It is an odd thing to give up football. For the first 50 or so years of my life (and especially the first 30 or so years of my life as a sportswriter), football governed my autumns. Every fall weekend, I had to go -- physically go sometimes, yes, but more often mentally and emotionally go -- to Green Bay, Wisconsin, to Tuscaloosa, Alabama, to Foxboro, Massachussetts., to Manhattan, Kansas, to Oakland, to Austin, to Cincinnati, to Ann Arbor, to Athens, to East Rutherford, to Pasadena, to wherever the kickoffs mattered most.
All those years, I could not imagine life without football. The sport was as much a part of me as the music I listened to, the books I read, the friends I made, the air I breathed.
And now ... it's gone. I'll tell you when it hit me. On Sunday, I went to a wonderful event celebrating my friend Tommy Tomlinson's new podcast, Southbound. It was mainly a Charlotte radio legend named Mike Collins interviewing Tommy; at one point Collins mistakenly said Tommy was from Alabama when he is actually from Georgia. When he did that I wondered if Tommy would correct him becuase Tommy is a supremely nice person who doesn't like making people feel uncomfortable.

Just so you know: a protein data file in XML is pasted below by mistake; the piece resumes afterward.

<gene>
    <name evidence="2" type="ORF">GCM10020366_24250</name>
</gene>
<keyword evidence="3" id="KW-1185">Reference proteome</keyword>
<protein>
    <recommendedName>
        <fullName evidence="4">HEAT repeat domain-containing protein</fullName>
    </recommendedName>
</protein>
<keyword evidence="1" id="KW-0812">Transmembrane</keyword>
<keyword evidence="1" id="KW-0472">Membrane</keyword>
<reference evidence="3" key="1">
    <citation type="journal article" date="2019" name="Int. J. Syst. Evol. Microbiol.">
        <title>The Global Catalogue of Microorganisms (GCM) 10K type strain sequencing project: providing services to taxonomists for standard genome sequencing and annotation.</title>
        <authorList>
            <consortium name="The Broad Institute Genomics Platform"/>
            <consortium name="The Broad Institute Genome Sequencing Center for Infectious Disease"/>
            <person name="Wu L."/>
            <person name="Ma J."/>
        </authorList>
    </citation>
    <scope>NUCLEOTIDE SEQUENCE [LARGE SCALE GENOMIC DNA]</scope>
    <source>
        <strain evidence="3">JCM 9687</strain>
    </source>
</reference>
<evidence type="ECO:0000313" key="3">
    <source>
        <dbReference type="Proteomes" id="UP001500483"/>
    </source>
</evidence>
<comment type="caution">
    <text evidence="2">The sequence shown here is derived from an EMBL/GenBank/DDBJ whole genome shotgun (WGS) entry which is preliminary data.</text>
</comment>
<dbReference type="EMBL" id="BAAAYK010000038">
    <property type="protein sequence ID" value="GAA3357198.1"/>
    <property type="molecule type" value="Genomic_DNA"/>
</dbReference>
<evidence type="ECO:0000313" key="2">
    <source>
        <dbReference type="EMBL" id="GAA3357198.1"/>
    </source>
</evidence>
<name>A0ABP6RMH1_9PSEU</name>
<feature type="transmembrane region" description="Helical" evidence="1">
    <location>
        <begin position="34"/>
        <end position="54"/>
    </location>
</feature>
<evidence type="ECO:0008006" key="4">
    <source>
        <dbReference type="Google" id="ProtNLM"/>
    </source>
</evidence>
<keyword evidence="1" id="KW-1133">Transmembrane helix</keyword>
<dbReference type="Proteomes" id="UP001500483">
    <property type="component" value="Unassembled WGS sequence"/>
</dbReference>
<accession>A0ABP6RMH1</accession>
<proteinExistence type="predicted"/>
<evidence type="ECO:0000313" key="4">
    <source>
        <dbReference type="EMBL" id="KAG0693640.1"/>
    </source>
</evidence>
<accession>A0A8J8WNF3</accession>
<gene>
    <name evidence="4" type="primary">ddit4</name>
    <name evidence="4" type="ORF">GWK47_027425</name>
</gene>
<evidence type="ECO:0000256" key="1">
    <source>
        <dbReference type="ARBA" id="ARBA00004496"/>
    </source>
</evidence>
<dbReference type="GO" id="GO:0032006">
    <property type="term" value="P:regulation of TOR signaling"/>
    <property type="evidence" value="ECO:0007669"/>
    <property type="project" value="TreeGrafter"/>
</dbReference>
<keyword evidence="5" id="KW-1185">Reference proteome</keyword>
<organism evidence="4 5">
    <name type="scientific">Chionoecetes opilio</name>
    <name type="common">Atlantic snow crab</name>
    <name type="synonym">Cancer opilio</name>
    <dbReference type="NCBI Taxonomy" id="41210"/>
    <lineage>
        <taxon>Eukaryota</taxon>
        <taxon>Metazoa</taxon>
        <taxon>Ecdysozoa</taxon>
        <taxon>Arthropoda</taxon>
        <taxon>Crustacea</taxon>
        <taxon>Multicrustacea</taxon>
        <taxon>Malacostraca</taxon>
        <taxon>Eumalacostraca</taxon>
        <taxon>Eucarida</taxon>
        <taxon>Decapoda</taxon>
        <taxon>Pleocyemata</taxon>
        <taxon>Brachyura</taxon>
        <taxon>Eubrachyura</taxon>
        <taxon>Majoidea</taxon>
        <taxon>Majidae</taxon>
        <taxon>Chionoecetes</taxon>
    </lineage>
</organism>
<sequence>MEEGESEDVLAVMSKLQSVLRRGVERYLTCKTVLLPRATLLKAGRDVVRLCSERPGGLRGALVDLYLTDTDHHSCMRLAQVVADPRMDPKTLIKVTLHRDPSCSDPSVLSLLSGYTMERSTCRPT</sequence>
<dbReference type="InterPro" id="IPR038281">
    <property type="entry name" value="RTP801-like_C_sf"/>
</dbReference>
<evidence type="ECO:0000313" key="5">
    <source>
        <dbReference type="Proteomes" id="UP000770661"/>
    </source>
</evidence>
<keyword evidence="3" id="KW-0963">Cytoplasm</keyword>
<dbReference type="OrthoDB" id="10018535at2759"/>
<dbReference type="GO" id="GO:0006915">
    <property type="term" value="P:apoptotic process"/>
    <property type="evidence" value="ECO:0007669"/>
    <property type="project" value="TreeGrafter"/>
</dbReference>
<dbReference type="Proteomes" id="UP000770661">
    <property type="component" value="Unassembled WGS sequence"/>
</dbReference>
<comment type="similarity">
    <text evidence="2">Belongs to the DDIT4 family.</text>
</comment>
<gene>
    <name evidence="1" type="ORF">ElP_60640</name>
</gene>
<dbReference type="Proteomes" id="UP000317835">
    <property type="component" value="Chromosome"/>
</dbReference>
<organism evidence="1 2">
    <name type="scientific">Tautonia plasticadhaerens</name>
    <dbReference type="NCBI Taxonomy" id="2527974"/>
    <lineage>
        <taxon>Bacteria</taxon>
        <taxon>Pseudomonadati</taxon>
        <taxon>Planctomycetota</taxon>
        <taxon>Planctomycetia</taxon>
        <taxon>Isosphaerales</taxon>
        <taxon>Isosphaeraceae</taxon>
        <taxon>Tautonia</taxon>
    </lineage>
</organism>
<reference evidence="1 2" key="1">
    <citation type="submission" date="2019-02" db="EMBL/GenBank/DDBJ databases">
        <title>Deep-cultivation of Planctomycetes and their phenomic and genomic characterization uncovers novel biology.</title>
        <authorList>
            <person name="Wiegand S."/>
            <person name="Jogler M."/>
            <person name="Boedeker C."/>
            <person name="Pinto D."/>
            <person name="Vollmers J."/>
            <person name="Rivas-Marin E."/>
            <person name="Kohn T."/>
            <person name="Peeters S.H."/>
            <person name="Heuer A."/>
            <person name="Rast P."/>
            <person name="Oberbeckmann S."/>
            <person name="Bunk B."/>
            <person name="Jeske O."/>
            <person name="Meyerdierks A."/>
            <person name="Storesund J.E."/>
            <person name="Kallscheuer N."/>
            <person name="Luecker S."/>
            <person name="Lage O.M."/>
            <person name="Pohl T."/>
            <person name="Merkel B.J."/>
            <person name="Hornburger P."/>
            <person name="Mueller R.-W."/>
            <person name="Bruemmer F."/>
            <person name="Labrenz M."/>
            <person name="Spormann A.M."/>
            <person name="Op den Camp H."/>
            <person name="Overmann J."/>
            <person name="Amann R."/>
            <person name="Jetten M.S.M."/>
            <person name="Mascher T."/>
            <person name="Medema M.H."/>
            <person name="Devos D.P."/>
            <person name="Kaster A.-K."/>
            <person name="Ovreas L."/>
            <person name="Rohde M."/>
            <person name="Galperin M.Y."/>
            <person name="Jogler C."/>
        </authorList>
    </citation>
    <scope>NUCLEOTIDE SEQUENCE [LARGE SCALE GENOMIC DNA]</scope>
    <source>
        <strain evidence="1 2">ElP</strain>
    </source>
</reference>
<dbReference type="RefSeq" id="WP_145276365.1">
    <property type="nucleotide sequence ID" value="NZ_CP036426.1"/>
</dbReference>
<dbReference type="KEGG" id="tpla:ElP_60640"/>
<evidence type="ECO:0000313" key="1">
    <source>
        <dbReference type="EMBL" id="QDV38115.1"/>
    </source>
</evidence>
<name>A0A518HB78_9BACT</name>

Tommy did correct him but in the nicest way; he said that he had to admit being from Georgia because there were a couple of Alabama friends in the crowd who went to Auburn, and they deserved to gloat after Auburn's destruction of Georgia over the weekend.
THAT was how I found out that No. 1 Georgia lost to Auburn the day before.
The idea that a No. 1 college team could lose, and I wouldn't even know about it until it came up in some unrelated conversation (if Tommy hadn't said it, I don't think I would know even now) would have been ludicrous even two years ago. But I really have checked out. I don't know who the new No. 1 team is, and I don't care. I don't know who is leading any of the NFL divisions, and I don't care. I have not seen Tom Brady throw one pass this year.
Yes, I do follow enough NFL people on Twitter to sort of know what's going on in a larger sense -- I have gotten all the major injury updates for instance, and I am up on the Papa John thing -- but I basically have trailer knowledge (new JoeWord!) of the NFL now; I know about this year's NFL roughly what I know about "The Big Bang Theory," a show I've never seen but the trailers have probably taken up 700 hours of my life.*